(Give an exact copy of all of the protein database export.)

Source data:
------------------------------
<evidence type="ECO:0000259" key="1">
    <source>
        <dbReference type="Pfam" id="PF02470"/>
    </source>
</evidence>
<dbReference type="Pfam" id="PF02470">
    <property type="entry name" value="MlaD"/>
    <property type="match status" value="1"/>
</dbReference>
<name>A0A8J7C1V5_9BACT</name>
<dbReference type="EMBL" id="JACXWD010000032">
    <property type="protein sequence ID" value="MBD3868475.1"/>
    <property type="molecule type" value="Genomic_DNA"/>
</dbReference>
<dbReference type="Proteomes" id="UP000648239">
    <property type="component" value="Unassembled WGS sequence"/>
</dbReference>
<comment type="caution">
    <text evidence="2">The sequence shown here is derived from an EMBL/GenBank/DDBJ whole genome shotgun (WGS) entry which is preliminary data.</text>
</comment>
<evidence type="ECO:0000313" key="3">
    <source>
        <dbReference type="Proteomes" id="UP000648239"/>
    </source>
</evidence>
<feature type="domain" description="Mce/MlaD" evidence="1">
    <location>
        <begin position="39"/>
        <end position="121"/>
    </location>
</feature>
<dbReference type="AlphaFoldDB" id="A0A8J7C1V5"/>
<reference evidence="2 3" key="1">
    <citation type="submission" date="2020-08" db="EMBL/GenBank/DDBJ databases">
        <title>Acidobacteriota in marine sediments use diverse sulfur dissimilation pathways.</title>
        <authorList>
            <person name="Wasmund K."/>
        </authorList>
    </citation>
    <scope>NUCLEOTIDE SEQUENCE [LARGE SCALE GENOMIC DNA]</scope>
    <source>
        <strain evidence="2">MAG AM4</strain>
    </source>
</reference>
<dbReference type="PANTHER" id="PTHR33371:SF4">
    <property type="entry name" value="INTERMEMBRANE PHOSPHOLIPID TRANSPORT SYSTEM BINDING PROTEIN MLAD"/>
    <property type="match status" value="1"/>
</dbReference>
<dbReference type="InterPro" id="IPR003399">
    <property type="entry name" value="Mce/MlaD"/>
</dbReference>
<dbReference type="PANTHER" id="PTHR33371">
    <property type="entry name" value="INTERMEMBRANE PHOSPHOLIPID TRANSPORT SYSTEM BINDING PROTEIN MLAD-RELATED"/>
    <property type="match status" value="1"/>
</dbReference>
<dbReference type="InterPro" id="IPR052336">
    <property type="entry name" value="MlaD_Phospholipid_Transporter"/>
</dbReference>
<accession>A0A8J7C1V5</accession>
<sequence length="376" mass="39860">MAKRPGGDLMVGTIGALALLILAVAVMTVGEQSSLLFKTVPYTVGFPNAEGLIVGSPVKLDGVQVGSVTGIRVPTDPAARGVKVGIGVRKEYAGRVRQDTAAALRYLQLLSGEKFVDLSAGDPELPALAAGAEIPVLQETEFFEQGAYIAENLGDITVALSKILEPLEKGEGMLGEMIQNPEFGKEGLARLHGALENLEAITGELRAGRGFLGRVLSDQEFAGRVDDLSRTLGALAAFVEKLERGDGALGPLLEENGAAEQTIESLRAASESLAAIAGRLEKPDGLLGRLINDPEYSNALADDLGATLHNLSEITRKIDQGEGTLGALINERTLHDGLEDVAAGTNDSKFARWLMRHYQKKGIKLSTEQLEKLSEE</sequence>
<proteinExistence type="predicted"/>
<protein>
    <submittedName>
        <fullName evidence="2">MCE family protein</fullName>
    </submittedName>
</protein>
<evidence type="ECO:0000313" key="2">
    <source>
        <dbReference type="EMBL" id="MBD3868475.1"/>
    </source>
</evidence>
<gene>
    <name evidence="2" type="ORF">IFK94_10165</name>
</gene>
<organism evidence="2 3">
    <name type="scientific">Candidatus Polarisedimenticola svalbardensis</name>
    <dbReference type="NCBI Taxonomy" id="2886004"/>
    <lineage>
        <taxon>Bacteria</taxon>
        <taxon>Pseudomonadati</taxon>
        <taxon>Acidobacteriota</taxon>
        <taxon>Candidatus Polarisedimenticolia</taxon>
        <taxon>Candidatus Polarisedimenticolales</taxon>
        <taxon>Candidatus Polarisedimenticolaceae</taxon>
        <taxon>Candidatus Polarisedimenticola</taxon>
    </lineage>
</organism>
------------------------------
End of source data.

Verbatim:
<evidence type="ECO:0000259" key="1">
    <source>
        <dbReference type="Pfam" id="PF02470"/>
    </source>
</evidence>
<dbReference type="Pfam" id="PF02470">
    <property type="entry name" value="MlaD"/>
    <property type="match status" value="1"/>
</dbReference>
<name>A0A8J7C1V5_9BACT</name>
<dbReference type="EMBL" id="JACXWD010000032">
    <property type="protein sequence ID" value="MBD3868475.1"/>
    <property type="molecule type" value="Genomic_DNA"/>
</dbReference>
<dbReference type="Proteomes" id="UP000648239">
    <property type="component" value="Unassembled WGS sequence"/>
</dbReference>
<comment type="caution">
    <text evidence="2">The sequence shown here is derived from an EMBL/GenBank/DDBJ whole genome shotgun (WGS) entry which is preliminary data.</text>
</comment>
<evidence type="ECO:0000313" key="3">
    <source>
        <dbReference type="Proteomes" id="UP000648239"/>
    </source>
</evidence>
<feature type="domain" description="Mce/MlaD" evidence="1">
    <location>
        <begin position="39"/>
        <end position="121"/>
    </location>
</feature>
<dbReference type="AlphaFoldDB" id="A0A8J7C1V5"/>
<reference evidence="2 3" key="1">
    <citation type="submission" date="2020-08" db="EMBL/GenBank/DDBJ databases">
        <title>Acidobacteriota in marine sediments use diverse sulfur dissimilation pathways.</title>
        <authorList>
            <person name="Wasmund K."/>
        </authorList>
    </citation>
    <scope>NUCLEOTIDE SEQUENCE [LARGE SCALE GENOMIC DNA]</scope>
    <source>
        <strain evidence="2">MAG AM4</strain>
    </source>
</reference>
<dbReference type="PANTHER" id="PTHR33371:SF4">
    <property type="entry name" value="INTERMEMBRANE PHOSPHOLIPID TRANSPORT SYSTEM BINDING PROTEIN MLAD"/>
    <property type="match status" value="1"/>
</dbReference>
<dbReference type="InterPro" id="IPR003399">
    <property type="entry name" value="Mce/MlaD"/>
</dbReference>
<dbReference type="PANTHER" id="PTHR33371">
    <property type="entry name" value="INTERMEMBRANE PHOSPHOLIPID TRANSPORT SYSTEM BINDING PROTEIN MLAD-RELATED"/>
    <property type="match status" value="1"/>
</dbReference>
<dbReference type="InterPro" id="IPR052336">
    <property type="entry name" value="MlaD_Phospholipid_Transporter"/>
</dbReference>
<accession>A0A8J7C1V5</accession>
<sequence length="376" mass="39860">MAKRPGGDLMVGTIGALALLILAVAVMTVGEQSSLLFKTVPYTVGFPNAEGLIVGSPVKLDGVQVGSVTGIRVPTDPAARGVKVGIGVRKEYAGRVRQDTAAALRYLQLLSGEKFVDLSAGDPELPALAAGAEIPVLQETEFFEQGAYIAENLGDITVALSKILEPLEKGEGMLGEMIQNPEFGKEGLARLHGALENLEAITGELRAGRGFLGRVLSDQEFAGRVDDLSRTLGALAAFVEKLERGDGALGPLLEENGAAEQTIESLRAASESLAAIAGRLEKPDGLLGRLINDPEYSNALADDLGATLHNLSEITRKIDQGEGTLGALINERTLHDGLEDVAAGTNDSKFARWLMRHYQKKGIKLSTEQLEKLSEE</sequence>
<proteinExistence type="predicted"/>
<protein>
    <submittedName>
        <fullName evidence="2">MCE family protein</fullName>
    </submittedName>
</protein>
<evidence type="ECO:0000313" key="2">
    <source>
        <dbReference type="EMBL" id="MBD3868475.1"/>
    </source>
</evidence>
<gene>
    <name evidence="2" type="ORF">IFK94_10165</name>
</gene>
<organism evidence="2 3">
    <name type="scientific">Candidatus Polarisedimenticola svalbardensis</name>
    <dbReference type="NCBI Taxonomy" id="2886004"/>
    <lineage>
        <taxon>Bacteria</taxon>
        <taxon>Pseudomonadati</taxon>
        <taxon>Acidobacteriota</taxon>
        <taxon>Candidatus Polarisedimenticolia</taxon>
        <taxon>Candidatus Polarisedimenticolales</taxon>
        <taxon>Candidatus Polarisedimenticolaceae</taxon>
        <taxon>Candidatus Polarisedimenticola</taxon>
    </lineage>
</organism>